• May prepare deposits and/or make deposits
  • Generates patient statements
  • May check eligibility on patients with appointments and call patients whose insurance is not active (*may be delegated to a financial counselor if this position exists)
  • Calls patients who have not made payments in response to statements
  • May turn patients over to third-party collectors
  • Takes phone calls from payers or patients about billing issues and resolves issues


  • Reviews notes from inpatient or outpatient encounters and codes them according to the documentation
  • May post charges for services rendered
  • Audits chart documentation for quality purposes to ensure that provider coding and documentation is synchronous
  • Introduces changes in procedure (HCPCS) and diagnosis (ICD-9) codes and educates staff on the use of new codes
  • Ensures encounter forms and practice management software is updated appropriately with new and deleted codes
  • May be delegated the Compliance Officer

Billing Supervisor

  • Reviews the work of coders, billers and collectors and performs quality audits to benchmark acceptable error rates
  • Prepares or reviews deposits and tracks daily charge, collection, write-off and deposit information, watching for monthly abberations by payer or date
  • Reviews Accounts Receivable (A/R) reports, looking for trending or specific problems to be addressed with staff or payers
  • Brings to the attention of the Office Manager or Administrator any issues with non-standard payment trends, denials or non-covered services.
  • Performs evaluations for billing department staff
  • Takes escalated patient complaints
  • May credential providers with new payers or recredential providers with payers or hospitals

Office Manager, Practice Administrator, or Practice Manager (see the Library tab for job descriptions) see my posts on what an administrator does here, and a day in the life of an administrator here

  • Performs all human resource functions for the practice
  • Has ultimate responsibility for all money flowing in and out of the practice – makes deposits, pays bills, etc.
  • Contact person for all computer system, equipment and phone system issues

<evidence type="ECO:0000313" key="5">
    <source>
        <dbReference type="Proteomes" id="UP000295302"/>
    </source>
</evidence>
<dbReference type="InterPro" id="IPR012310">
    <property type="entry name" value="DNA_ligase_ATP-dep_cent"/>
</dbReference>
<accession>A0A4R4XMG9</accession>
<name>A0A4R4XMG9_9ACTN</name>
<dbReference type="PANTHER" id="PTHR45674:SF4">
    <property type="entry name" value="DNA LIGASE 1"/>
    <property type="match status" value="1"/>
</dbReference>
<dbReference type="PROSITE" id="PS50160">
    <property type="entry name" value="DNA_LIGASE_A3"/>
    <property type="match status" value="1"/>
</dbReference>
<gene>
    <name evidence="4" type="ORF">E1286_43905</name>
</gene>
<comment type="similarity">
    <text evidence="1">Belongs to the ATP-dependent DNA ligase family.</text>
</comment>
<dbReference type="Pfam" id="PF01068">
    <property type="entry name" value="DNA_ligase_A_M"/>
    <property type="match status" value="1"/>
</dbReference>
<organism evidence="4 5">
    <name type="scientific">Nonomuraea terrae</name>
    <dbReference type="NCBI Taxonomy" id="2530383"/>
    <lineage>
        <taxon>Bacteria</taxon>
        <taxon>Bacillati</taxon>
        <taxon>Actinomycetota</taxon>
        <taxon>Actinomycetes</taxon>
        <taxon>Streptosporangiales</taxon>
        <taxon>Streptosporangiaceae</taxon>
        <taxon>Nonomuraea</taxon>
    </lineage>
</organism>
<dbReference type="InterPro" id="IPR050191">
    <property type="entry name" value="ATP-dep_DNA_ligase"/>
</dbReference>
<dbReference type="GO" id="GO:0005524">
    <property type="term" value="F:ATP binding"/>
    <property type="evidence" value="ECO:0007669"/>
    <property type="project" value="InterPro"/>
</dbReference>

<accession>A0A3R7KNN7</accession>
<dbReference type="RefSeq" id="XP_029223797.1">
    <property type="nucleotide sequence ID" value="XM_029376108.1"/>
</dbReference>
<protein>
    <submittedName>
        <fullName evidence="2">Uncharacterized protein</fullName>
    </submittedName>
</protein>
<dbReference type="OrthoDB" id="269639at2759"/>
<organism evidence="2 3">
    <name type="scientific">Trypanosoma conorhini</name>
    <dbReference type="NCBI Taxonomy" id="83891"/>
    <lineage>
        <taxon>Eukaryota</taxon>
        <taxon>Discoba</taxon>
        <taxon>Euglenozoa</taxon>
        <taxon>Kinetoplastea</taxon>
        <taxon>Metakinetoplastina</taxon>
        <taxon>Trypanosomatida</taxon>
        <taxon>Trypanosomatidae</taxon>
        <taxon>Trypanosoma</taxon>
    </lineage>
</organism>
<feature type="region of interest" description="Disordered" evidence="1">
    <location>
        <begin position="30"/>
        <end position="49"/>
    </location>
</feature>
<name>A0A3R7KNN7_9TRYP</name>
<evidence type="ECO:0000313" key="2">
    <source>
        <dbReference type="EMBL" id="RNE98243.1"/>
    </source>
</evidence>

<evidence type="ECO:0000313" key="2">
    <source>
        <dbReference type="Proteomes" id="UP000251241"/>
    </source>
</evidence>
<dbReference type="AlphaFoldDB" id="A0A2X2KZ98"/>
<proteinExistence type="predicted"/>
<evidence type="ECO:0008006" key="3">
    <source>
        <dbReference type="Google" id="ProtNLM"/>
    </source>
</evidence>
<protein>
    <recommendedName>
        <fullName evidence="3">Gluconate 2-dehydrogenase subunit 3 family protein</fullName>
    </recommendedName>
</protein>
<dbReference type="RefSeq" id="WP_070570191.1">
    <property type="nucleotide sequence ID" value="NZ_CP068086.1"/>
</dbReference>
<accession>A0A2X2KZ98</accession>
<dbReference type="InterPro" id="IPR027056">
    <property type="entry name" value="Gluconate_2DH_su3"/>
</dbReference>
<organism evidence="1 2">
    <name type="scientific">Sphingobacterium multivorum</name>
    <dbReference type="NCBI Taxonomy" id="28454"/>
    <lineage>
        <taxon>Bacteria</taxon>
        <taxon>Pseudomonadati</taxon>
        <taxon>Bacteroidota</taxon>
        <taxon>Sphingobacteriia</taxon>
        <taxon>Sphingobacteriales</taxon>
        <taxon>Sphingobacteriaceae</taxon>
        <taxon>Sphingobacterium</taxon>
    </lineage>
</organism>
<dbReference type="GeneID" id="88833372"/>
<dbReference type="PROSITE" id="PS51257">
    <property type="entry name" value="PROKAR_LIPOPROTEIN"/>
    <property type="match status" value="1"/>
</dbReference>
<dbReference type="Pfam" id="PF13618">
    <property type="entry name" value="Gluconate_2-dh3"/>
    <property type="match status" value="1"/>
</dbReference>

• Responsible for day-to-day operations, advises supervisors on issues and problems
  • Resolves escalated patient complaints
  • Meets with vendors and researches possible practice purchases
  • Negotiates all practice contracts
  • Meets with staff and providers on a regular basis

These descriptions will not perfectly fit most practices, this is just a generalization.  Each practice divides duties based on the number and skills of the staff in their office, and their specialty.  These descriptions should help to define what the basic tasks are in most practices.

Posted in: Day-to-Day Operations, Human Resources

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Patient Collection Question #1: How Do I Know What to Collect at Check-Out?

My book on front-end collections has been doing really well and I’m pleased that a number of people have called me or emailed me with questions.  Here’s one question that a number of people have asked  – “Can you tell me more about knowing what to collect from the patient at check-out”?

Hopefully, you have followed my advice and collected co-pays and previous balances before the visit.  The portion that you collect after the visit is the co-insurance and the deductible.

The guideline on collecting after the visit is directly related to the allowables on the services the patient received.  Allowables are the amount that payers consider payment in full.  Of the total allowable, a portion will come from the payer and the balance will come from the patient.  Knowing that percentage is the secret to collecting at the check-out desk.  The percentage of the allowable that the patient will pay is the critical piece of information you need to successfully and accurately collect after the visit.

Allowables fall into three categories:

  1. The Medicare allowable for your area of the country, or state, for the current year.  If you participate with Medicare, you have an allowable, if you do not participate with Medicare, you have a limiting charge that you must use for Medicare patients.
  2. The allowables for the payers with whom you have contracts and have agreed to accept their rate for their subscribers.
  3. The rates paid by payers with whom you do not have a contract.  Their payment for out-of-network services (non-contracted physicians) will determine the amount owed by the patient.

How Do You Collect This Information – Medicare

Medicare allowables are published every year, both in the federal register and online at the CMS (Centers for Medicare and Medicaid) website.  If you are fortunate enough to have a practice management system that loads this information automatically for you, you are golden.  If not, you will need to enter these manually.  The good news is that very few practices need to add more than 50 – 100 allowables to get started.